ISP Flashing Guide

If you're having trouble flashing/erasing your board, and running into cryptic error messages like any of the following:

libusb: warning [darwin_transfer_status] transfer error: timed out
dfu.c:844: -ETIMEDOUT: Transfer timed out, NAK 0xffffffc4 (-60)
atmel.c:1627: atmel_flash: flash data dfu_download failed.
atmel.c:1629: Expected message length of 1072, got -60.
atmel.c:1434: Error flashing the block: err -2.
ERROR
Memory write error, use debug for more info.
commands.c:360: Error writing memory data. (err -4)

dfu.c:844: -EPIPE: a) Babble detect or b) Endpoint stalled 0xffffffe0 (-32)
Device is write protected.
dfu.c:252: dfu_clear_status( 0x7fff4fc2ea80 )
atmel.c:1434: Error flashing the block: err -2.
ERROR
Memory write error, use debug for more info.
commands.c:360: Error writing memory data. (err -4)    

You're likely going to need to ISP flash your board/device to get it working again. Luckily, this process is pretty straight-forward, provided you have any extra programmable keyboard, Arduino, or Teensy 2.0/Teensy 2.0++. There are also dedicated ISP flashers available for this, but most cost >$15, and it's assumed that if you are googling this error, this is the first you've heard about ISP flashing, and don't have one readily available (whereas you might have some other AVR board). We'll be using a Teensy 2.0 with Windows 10 in this guide - if you are comfortable doing this on another system, please consider editing this guide and contributing those instructions!

Software needed

Wiring

This is pretty straight-forward - we'll be connecting like-things to like-things in the following manner:

Flasher B0  <-> Keyboard RESET
Flasher B1  <-> Keyboard B1 (SCLK)
Flasher B2  <-> Keyboard B2 (MOSI)
Flasher B3  <-> Keyboard B3 (MISO)
Flasher VCC <-> Keyboard VCC
Flasher GND <-> Keyboard GND

The ISP firmware

Make sure your keyboard is unplugged from any device, and plug in your Teensy.

  1. Run Arduino after you have everything installed
  2. Select Tools > Board * > Teensy 2.0
  3. Click File > Examples > 11.ArduinoISP > ArduinoISP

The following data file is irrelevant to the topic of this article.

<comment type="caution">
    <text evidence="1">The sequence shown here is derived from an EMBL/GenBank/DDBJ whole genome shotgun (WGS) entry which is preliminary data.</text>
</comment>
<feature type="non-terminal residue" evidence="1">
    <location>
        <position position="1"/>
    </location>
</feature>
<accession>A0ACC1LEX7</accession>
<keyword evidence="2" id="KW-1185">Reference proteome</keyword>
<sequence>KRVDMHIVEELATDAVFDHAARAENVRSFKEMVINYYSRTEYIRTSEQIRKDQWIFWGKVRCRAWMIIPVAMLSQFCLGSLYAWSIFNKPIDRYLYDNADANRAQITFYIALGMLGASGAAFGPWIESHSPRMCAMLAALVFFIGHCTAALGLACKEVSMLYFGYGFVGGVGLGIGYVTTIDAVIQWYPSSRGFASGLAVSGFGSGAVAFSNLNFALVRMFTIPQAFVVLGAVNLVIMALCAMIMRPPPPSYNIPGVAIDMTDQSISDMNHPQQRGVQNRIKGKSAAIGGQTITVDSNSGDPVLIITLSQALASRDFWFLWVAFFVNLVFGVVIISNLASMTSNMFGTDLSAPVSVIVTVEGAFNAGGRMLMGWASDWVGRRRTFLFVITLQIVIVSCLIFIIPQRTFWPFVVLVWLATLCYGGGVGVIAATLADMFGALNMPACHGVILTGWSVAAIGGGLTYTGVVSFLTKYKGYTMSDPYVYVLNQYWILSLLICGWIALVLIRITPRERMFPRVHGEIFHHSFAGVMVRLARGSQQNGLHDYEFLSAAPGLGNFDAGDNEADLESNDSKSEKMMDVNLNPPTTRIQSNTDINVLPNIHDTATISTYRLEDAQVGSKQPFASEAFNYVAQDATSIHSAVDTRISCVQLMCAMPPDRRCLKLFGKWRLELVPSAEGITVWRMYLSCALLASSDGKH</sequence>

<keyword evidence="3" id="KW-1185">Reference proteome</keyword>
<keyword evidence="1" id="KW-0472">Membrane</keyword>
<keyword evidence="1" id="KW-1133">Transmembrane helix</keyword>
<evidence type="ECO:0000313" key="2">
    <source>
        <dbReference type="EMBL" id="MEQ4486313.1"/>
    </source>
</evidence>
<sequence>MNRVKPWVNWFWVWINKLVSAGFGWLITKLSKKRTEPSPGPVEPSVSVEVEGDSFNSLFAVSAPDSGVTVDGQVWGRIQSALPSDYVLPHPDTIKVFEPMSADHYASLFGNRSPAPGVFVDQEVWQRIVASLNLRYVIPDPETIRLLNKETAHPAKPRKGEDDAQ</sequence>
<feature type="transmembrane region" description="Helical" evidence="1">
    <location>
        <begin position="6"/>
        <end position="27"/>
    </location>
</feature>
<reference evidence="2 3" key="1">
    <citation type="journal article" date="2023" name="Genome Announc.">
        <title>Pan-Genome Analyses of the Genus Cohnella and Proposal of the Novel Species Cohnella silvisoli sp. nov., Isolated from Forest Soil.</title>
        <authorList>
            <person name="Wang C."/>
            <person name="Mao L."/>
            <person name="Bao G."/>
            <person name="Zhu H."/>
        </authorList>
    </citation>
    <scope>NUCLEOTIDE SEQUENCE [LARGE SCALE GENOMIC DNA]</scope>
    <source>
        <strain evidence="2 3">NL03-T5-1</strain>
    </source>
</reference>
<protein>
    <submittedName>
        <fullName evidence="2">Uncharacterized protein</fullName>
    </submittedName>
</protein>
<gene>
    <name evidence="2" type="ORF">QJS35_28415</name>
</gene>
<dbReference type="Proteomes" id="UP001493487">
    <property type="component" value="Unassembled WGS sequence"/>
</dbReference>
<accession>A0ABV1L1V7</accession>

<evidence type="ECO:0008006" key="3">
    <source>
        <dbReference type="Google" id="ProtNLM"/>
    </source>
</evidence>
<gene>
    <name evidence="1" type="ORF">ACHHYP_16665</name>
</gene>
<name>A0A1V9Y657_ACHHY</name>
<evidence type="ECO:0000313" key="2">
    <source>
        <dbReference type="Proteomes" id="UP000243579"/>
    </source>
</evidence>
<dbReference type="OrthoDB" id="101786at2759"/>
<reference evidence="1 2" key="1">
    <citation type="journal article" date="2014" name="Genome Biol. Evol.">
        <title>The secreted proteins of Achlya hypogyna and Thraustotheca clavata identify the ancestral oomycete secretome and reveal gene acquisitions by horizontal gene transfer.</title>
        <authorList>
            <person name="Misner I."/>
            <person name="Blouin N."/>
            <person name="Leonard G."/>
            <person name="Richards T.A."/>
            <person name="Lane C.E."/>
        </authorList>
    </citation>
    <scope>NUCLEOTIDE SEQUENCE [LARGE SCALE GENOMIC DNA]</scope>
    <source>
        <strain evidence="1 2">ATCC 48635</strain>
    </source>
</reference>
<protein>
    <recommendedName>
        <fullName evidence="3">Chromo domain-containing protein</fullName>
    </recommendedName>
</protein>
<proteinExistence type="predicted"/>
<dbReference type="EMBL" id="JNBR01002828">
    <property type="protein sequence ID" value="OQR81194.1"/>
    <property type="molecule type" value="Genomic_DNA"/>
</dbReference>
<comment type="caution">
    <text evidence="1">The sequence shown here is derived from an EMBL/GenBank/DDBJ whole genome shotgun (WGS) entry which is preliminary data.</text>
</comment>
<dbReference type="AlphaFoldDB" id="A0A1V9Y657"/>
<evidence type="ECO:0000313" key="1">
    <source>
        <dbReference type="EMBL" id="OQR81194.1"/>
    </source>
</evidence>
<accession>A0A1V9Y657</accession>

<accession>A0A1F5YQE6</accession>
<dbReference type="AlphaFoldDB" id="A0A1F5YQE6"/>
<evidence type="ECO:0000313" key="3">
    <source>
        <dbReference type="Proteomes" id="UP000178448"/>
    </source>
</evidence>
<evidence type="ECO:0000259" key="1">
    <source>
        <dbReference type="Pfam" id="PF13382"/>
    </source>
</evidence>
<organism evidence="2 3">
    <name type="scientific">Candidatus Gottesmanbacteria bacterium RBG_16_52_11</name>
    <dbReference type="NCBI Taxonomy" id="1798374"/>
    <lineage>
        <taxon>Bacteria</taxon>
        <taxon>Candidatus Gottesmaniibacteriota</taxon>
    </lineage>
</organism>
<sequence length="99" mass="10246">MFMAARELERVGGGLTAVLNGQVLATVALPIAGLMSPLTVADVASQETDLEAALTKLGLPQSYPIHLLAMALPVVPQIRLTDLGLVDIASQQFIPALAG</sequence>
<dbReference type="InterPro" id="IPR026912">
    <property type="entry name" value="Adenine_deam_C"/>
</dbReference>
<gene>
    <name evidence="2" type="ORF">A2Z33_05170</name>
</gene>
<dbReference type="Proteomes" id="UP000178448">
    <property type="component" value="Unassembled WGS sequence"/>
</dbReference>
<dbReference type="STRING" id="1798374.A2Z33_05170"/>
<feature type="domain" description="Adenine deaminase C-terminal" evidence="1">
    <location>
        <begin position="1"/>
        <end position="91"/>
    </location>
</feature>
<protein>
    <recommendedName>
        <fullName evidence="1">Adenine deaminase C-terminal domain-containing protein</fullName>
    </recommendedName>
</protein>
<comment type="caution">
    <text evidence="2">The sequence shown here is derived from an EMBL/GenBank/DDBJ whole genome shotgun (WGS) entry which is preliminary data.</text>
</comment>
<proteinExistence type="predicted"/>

Then scroll down until you see something that looks like this block of code:

// Configure which pins to use:

// The standard pin configuration.
#ifndef ARDUINO_HOODLOADER2 

#define RESET     0  // Use 0 (B0) instead of 10
#define LED_HB    11 // Use 11 (LED on the Teensy 2.0)
#define LED_ERR   8  // This won't be used unless you have an LED hooked-up to 8 (D3)
#define LED_PMODE 7  // This won't be used unless you have an LED hooked-up to 7 (D2)

And make the changes in the last four lines. If you're using something besides the Teenys 2.0, you'll want to choose something else that makes sense for LED_HB. We define RESET as 0/B0 because that's what's close - if you want to use another pin for some reason, you can use the pinouts to choose something else.

Once you've made your changes, you can click the Upload button (right arrow), which will open up the Teensy flasher app - you'll need to press the reset button on the Teensy the first time, but after that, it's automatic (you shouldn't be flashing this more than once, though). Once flashed, the orange LED on the Teensy will flash on and off, indicating it's ready for some action.

The .hex file

Before flashing your firmware, you're going to need to and do a little preparation. We'll be appending this bootloader (also a .hex file) to the end of our firmware by opening the original .hex file in a text editor, and removing the last line, which should be :00000001FF (this is an EOF message). After that's been removed, copy the entire bootloader's contents and paste it at the end of the original file, and save it.

It's possible to use other bootloaders here in the same way, but you need a bootloader, otherwise you'll have to ISP to write new firmware to your keyboard.

Flashing your firmware

Make sure your keyboard is unplugged from any device, and plug in your Teensy.

Open cmd and navigate to your where your modified .hex file is. We'll pretend this file is called main.hex, and that your Teensy 2.0 is on the COM3 port - if you're unsure, you can open your Device Manager, and look for Ports > USB Serial Device. Use that COM port here. You can confirm it's the right port with:

avrdude -c avrisp -P COM3 -p atmega32u4

and you should get something like the following output:

avrdude: AVR device initialized and ready to accept instructions

Reading | ################################################## | 100% 0.02s

avrdude: Device signature = 0x1e9587

avrdude: safemode: Fuses OK

avrdude done.  Thank you.

Since our keyboard uses an atmega32u4 (common), that is the chip we'll specify. This is the full command:

 avrdude -c avrisp -P COM3 -p atmega32u4 -U flash:w:main.hex:i

You should see a couple of progress bars, then you should see:

avrdude: verifying ...
avrdude: 32768 bytes of flash verified

avrdude: safemode: Fuses OK

avrdude done.  Thank you.

Which means everything should be ok! Your board may restart automatically, otherwise, unplug your Teensy and plug in your keyboard - you can leave your Teensy wired to your keyboard while testing things, but it's recommended that you desolder it/remove the wiring once you're sure everything works.

If you have any questions/problems, feel free to open an issue!

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